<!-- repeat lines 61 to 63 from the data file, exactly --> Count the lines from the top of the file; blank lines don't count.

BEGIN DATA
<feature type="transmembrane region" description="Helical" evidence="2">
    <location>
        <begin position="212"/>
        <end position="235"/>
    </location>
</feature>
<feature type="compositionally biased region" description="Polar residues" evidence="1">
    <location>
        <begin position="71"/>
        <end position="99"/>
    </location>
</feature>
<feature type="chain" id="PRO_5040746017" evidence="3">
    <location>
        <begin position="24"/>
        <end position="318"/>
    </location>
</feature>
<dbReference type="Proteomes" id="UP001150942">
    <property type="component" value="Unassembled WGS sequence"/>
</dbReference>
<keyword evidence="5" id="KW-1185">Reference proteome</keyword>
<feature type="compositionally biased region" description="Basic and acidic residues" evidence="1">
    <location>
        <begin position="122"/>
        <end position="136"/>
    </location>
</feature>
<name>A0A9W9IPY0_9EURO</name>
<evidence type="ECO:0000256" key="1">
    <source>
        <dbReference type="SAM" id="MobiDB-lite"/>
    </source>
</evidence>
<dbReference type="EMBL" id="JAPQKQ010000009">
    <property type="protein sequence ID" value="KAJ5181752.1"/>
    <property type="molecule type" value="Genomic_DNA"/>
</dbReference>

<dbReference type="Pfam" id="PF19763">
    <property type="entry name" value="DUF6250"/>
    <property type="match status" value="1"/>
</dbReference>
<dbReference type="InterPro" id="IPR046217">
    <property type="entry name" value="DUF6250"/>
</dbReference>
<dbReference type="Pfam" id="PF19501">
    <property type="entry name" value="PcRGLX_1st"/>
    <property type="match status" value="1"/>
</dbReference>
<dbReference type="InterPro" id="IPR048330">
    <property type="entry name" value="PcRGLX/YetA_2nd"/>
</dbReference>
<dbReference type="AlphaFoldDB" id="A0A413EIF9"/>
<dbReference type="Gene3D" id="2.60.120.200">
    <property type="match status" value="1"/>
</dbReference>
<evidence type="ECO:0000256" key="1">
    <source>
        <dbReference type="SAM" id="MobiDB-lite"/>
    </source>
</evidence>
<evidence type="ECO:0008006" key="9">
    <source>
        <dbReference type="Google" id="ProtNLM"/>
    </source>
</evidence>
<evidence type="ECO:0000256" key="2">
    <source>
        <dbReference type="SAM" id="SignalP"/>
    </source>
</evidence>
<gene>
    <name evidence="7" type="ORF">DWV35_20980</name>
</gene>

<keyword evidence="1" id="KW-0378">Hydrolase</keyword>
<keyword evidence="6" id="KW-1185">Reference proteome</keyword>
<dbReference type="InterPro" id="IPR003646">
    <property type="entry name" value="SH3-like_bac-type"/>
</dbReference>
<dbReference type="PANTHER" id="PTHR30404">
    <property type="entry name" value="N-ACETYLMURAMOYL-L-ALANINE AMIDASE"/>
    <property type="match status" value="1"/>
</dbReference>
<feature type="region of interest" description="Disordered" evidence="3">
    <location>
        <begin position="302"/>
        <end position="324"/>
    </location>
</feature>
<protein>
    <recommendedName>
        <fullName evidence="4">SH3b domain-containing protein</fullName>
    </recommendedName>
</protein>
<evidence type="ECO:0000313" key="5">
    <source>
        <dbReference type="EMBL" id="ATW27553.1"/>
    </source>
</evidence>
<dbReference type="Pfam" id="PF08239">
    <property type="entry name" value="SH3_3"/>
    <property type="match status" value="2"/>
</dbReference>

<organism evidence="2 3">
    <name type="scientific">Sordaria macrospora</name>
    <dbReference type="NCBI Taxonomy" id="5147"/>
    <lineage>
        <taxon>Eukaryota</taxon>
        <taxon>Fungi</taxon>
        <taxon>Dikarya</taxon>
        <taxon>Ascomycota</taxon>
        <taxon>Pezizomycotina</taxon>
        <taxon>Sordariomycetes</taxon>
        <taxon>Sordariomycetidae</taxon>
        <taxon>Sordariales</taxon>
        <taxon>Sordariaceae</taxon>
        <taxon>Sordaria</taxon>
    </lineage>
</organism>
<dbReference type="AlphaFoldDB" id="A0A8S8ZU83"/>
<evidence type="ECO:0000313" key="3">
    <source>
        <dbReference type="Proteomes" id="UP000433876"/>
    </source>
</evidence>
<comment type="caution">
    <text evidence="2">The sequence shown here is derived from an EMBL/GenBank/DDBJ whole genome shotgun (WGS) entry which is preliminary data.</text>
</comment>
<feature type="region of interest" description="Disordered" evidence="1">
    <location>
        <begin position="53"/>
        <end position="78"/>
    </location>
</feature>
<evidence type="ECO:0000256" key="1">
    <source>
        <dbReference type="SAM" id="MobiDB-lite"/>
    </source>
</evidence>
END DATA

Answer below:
</evidence>
<evidence type="ECO:0008006" key="9">
    <source>